We ought not get too big for our britches, a metaphor which fails to apply to Adam and Eve.  But God, in the form of Jesus, meets us where we are and in our own cultural context.  And, if we are willing to recognize who (and what) we are and who (and what) Jesus is, he can work with us to make us who (and what) we are supposed to become.  This might not be what we want to become, but God knows better than we do.   Details will vary according to each person, but the principle is constant:  Empowered by God, we are called to help communicate the beauty of God to a world sin has rendered ugly.

KRT

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O FOR A THOUSAND TONGUES TO SING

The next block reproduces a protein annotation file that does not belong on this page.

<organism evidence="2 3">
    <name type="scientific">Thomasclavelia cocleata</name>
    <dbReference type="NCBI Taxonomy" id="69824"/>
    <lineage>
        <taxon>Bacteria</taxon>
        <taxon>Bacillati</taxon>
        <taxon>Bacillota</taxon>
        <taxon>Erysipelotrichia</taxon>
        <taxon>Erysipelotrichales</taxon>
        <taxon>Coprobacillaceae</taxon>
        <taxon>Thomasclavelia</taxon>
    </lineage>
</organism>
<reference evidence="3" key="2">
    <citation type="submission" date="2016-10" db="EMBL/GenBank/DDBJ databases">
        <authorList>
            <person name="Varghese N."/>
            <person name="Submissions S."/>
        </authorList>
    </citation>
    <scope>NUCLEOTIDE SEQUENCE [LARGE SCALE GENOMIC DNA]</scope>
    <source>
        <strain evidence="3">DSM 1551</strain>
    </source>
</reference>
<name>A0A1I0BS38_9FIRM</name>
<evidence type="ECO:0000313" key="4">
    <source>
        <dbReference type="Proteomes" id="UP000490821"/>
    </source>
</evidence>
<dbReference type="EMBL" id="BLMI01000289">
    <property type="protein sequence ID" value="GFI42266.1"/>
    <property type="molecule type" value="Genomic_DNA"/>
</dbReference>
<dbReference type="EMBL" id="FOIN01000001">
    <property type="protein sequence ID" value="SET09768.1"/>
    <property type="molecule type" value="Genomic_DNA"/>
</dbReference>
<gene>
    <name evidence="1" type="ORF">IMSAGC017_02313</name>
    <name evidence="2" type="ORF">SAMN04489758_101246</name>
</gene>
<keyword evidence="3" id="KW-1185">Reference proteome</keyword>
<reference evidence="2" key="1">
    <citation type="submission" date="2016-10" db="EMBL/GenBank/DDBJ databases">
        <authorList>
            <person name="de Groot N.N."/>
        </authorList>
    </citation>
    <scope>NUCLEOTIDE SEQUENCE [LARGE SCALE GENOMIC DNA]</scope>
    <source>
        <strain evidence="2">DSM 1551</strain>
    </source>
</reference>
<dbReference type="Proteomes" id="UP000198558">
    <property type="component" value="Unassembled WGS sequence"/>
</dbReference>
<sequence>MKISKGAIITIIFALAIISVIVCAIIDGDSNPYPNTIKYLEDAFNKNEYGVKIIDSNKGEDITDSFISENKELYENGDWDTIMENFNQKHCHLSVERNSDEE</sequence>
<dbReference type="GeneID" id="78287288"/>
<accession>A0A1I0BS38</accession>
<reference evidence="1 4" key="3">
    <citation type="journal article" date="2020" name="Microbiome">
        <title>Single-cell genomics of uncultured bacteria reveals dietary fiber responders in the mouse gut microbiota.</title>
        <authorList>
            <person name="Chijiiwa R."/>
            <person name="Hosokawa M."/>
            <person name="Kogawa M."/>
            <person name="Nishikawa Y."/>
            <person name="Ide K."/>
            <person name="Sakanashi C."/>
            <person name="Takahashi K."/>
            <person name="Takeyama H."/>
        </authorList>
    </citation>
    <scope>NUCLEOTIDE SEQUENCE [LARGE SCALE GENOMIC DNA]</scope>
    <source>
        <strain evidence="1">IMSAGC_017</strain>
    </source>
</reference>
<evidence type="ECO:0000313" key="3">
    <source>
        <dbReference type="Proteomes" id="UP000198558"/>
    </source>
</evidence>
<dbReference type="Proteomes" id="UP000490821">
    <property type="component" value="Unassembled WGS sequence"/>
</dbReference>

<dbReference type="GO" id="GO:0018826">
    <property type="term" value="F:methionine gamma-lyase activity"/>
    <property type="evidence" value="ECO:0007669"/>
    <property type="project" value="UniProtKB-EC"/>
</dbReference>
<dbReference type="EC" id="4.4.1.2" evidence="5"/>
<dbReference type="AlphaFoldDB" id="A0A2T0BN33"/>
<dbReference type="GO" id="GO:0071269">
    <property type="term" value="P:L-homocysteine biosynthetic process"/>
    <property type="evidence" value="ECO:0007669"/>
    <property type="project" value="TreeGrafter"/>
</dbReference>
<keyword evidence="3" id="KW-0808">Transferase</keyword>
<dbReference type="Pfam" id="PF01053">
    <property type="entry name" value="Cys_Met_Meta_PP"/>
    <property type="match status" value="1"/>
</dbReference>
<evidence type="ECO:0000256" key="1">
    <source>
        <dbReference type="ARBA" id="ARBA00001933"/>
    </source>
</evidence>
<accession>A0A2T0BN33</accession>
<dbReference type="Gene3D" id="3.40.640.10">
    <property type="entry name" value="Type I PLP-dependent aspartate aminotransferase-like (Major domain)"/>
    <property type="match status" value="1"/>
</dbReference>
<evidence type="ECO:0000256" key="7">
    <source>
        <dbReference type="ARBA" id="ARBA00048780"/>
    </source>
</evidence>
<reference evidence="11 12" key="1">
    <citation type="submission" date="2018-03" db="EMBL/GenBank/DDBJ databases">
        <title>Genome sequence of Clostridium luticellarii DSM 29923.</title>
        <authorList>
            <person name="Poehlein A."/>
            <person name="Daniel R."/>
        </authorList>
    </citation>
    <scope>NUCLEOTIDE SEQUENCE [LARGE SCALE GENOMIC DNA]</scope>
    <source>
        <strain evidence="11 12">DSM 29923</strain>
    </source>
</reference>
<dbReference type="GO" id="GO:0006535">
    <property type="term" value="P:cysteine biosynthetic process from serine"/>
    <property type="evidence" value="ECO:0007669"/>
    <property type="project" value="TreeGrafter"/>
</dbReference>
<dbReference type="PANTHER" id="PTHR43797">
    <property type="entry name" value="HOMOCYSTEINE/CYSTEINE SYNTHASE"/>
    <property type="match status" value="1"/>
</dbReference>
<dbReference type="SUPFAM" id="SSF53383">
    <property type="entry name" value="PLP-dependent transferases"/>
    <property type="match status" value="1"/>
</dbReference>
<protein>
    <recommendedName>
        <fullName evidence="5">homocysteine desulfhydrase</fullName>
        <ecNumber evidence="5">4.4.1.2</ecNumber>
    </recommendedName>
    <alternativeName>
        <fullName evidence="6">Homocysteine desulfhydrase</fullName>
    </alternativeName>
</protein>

Words by Charles Wesley (1707-1788)

As printed in The Methodist Hymnal (1965), of The Methodist Church:

1.  O for a thousand tongues to sing

My great Redeemer’s praise,

The glories of my God and King,

The triumphs of his grace!

2.  My gracious Master and My God,

Assist me to proclaim,

To spread thro’ all the earth abroad

The honors of thy name.

3.  Jesus!  the name that charms our fears,

That bids our sorrows cease,

‘Tis music in the sinners’ ears,

‘Tis life, and health, and peace.

4.  He breaks the power of canceled,

He sets the prisoner free;

His blood can make the foulest clean;

His blood availed for me.

5.  He speaks, and listening to his voice,

New life the dead receive;

The mournful, broken hearts rejoice;

The humble poor, believe.

6.  Hear him, ye deaf; his praise, ye dumb,

Your loosened tongues employ;

Ye blind, behold your Savior come;

And leap, ye lame, for joy.

http://blogatheologica.wordpress.com/2012/01/19/returning-the-beauty-of-god-to-earth/